As the Truth and Reconciliation Commission of Canada comes to an end this June, a request has been made to the churches to respond to a concern that has been raised by survivors time and time again at hearings of the Commission. That concern is what the churches, who once told aboriginal children that their spiritual heritage was wrong and to be abandoned, are saying today about that traditional spiritual heritage. The statement is based on Our Confession (1994) and other material that has been part of our journey of healing and reconciliation.
Excerpt from the statement:
“It is not for The Presbyterian Church in Canada to validate or invalidate Aboriginal spiritualties and practices. Our church, however, is deeply respectful of these traditions. We acknowledge them as important spiritual practices through which Aboriginal peoples experience the presence of the creator God.”
Statement on Aboriginal Spiritual Practices
The Presbyterian Church in Canada
Statement on Aboriginal Spiritual Practices
First Nations, Inuit and Métis peoples, before any encounter with Christianity, found meaning, spiritual benefit and the presence of the creator through life-giving indigenous spiritual practices that have deeply rooted traditions.
Through the churches’ participation in the residential school system, The Presbyterian Church in Canada contributed to the banning of those traditions. The Presbyterian Church in Canada presumed to know better and in our cultural arrogance tried to suppress practices whose value we were then incapable of perceiving. ii We acknowledge in a spirit of repentance our role in failing to recognize and respect these spiritual traditions and practices. The church believes that faith and devotion, reverence for life, truth and goodness coexist both in and outside of our own Christian experience.
As part of the churches’ commitment to a journey of truth and reconciliation, The Presbyterian Church in Canada has learned that many facets of Aboriginal traditional spiritualties bring life and oneness with creation. Accepting this has sometimes been a challenge for The Presbyterian Church in Canada. We are now aware that there is a wide variety of aboriginal spiritual practices and we acknowledge that it is for our church to continue in humility to learn the deep significance of these practices and to respect them and the Aboriginal elders who are the keepers of their traditional sacred truths.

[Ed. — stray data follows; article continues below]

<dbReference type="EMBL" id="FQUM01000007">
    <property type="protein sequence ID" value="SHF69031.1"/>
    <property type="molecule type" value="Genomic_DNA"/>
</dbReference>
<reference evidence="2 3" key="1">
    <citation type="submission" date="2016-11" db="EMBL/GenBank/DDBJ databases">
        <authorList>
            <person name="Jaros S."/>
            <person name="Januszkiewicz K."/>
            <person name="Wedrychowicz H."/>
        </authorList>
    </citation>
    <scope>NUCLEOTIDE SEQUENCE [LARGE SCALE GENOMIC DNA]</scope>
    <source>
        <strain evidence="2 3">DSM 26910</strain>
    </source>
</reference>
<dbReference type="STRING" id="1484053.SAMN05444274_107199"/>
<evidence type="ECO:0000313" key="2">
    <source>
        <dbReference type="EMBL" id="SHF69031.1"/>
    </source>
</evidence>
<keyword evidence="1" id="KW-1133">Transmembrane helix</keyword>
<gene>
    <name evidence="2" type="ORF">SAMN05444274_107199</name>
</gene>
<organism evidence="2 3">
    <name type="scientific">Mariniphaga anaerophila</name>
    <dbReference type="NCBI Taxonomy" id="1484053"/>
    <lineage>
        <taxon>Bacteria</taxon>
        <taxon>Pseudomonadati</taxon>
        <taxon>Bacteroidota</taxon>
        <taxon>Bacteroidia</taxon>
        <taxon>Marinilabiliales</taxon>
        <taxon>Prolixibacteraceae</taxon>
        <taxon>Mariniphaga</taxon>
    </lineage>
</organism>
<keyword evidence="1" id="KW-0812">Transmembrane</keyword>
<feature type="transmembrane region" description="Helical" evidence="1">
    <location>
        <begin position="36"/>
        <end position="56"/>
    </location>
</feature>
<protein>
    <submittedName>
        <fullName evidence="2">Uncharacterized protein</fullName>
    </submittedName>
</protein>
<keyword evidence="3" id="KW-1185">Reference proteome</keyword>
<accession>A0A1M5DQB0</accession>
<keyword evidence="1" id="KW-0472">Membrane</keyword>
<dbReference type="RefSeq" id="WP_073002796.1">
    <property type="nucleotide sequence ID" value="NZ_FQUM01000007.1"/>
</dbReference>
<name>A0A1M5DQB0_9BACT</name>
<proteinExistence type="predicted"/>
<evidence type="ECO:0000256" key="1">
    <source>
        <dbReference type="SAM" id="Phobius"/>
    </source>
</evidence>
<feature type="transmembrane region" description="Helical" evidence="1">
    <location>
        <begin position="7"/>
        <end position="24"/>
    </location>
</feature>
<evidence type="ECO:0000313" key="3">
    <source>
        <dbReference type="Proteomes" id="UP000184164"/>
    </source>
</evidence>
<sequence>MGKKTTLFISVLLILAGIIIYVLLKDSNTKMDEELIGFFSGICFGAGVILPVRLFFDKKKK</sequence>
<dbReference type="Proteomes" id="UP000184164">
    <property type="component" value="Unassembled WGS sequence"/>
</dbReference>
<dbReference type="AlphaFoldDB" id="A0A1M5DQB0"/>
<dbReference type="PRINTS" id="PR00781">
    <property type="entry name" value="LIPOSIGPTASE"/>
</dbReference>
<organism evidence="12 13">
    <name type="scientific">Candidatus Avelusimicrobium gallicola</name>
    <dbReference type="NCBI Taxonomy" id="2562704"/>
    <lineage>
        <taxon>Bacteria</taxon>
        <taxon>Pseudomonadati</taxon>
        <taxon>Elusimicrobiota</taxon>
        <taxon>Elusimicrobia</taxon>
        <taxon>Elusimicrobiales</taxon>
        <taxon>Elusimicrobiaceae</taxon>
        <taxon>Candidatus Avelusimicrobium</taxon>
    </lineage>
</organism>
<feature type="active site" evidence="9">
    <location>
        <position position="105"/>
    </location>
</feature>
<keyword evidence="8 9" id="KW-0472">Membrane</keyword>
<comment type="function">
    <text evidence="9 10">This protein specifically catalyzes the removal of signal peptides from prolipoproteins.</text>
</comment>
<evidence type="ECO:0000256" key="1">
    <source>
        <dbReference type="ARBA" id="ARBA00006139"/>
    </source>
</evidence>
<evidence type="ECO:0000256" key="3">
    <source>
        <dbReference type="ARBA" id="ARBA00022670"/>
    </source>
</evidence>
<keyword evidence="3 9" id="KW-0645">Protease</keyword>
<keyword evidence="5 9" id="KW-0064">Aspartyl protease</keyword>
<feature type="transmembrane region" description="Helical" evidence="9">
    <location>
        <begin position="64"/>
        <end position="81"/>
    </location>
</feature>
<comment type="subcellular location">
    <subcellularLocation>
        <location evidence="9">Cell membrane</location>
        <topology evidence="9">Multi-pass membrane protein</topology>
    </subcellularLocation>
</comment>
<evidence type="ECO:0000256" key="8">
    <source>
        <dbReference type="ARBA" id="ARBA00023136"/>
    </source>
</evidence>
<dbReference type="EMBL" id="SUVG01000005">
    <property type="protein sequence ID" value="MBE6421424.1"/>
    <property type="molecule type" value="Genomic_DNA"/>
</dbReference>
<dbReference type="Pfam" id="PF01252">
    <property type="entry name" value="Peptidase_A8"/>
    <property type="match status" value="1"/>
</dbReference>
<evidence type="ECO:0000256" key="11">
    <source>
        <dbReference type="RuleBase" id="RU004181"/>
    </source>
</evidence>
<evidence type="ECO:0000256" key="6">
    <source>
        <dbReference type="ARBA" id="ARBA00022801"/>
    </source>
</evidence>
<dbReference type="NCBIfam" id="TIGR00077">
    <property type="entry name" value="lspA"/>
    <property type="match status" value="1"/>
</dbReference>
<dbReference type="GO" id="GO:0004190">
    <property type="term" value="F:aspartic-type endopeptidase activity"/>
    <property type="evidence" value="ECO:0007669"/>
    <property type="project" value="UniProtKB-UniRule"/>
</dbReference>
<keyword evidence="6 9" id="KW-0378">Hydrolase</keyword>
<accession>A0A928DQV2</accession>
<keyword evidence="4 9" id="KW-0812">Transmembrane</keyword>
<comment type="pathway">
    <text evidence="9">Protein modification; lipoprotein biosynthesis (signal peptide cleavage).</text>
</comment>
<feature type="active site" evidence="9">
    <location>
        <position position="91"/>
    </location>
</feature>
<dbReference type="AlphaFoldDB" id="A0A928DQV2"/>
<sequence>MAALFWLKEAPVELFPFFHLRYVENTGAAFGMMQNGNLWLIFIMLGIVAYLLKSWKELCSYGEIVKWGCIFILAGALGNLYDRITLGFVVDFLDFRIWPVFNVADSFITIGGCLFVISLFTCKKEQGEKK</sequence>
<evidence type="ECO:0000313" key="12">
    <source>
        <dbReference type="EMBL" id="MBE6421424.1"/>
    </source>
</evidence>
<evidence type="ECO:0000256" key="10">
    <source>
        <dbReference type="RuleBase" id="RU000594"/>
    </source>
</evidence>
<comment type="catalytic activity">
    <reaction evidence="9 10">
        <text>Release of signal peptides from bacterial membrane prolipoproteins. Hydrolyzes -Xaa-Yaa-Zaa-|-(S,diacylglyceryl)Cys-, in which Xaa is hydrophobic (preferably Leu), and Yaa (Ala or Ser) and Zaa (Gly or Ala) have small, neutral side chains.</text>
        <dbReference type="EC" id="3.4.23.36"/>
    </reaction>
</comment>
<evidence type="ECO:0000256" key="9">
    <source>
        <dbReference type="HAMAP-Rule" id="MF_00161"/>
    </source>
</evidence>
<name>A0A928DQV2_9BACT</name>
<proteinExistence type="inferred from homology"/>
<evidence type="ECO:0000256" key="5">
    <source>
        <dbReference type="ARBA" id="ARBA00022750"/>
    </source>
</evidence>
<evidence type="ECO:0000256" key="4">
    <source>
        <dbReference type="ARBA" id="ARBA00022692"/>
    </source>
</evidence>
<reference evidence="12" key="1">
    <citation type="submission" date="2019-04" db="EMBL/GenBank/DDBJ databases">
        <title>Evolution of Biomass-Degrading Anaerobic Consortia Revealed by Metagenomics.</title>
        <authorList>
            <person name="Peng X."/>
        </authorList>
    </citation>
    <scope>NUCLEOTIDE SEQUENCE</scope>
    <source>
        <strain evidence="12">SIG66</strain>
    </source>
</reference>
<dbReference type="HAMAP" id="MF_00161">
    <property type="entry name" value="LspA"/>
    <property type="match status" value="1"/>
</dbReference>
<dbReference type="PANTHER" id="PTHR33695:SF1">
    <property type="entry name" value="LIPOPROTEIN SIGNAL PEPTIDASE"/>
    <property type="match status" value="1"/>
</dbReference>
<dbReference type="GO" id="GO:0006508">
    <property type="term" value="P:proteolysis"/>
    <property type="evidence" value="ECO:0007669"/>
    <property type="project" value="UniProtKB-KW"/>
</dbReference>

Some of our congregations have been blessed with experiencing various traditional Aboriginal practices when Aboriginal elders, Aboriginal members of our church and indigenous people visited our congregations as guests, and graciously shared some of these practices and the traditions that give rise to them.
These practices are received as gifts and serve to enrich our congregations. Ceremonies and traditions such as smudging, the circle/medicine wheel, drum songs and drumming, and indigenous wisdom teachingsiv have been some of the practices our church has experienced as gifts from Aboriginal brothers and sisters. We acknowledge and respect both Aboriginal members of The Presbyterian Church in Canada who wish to bring traditional practices into their congregations and those Aboriginal members who are not comfortable or willing to do so. The church must be a community where all are valued and respected.
It is not for The Presbyterian Church in Canada to validate or invalidate Aboriginal spiritualties and practices. Our church, however, is deeply respectful of these traditions. We acknowledge them as important spiritual practices through which Aboriginal peoples experience the presence of the creator Godv . In this spirit The Presbyterian Church in Canada is committed to walking with Aboriginal people in seeking shared truth that will lead to restoring right relations.
The Presbyterian Church in Canada January 2015
i The Confession of The Presbyterian Church in Canada, General Assembly, June 9, 1994, paragraph 2
ii The Confession of The Presbyterian Church in Canada, General Assembly, June 9, 1994, paragraph 4
iii Living Faith section 9.2 The Presbyterian Church in Canada, 1984
iv Conversation Circle re Theological Framework for Aboriginal Spirituality Acts and Proceedings of The General Assembly, 2013 pp. 510-512
v The Confession of The Presbyterian Church in Canada, General Assembly, June 9, 1994, paragraph 2
As a member of a culture which has not only sequestered itself from creation but also waged war upon it, I welcome this statement with much relief. I strongly believe that if we were all to spend forty days in the wilderness with the appropriate guide, we would have a greater understanding and relationship not only with creation, but also with our Creator. We would also find ourselves much closer to the First Nations perspective.
Thanks for these wise words and for sharing them. I thank God for the Spirit which illumines creative paths for experiencing God’s presence. I am especially grateful for the Aboriginal spiritual practices of humility, respect for living things, and welcoming hospitality.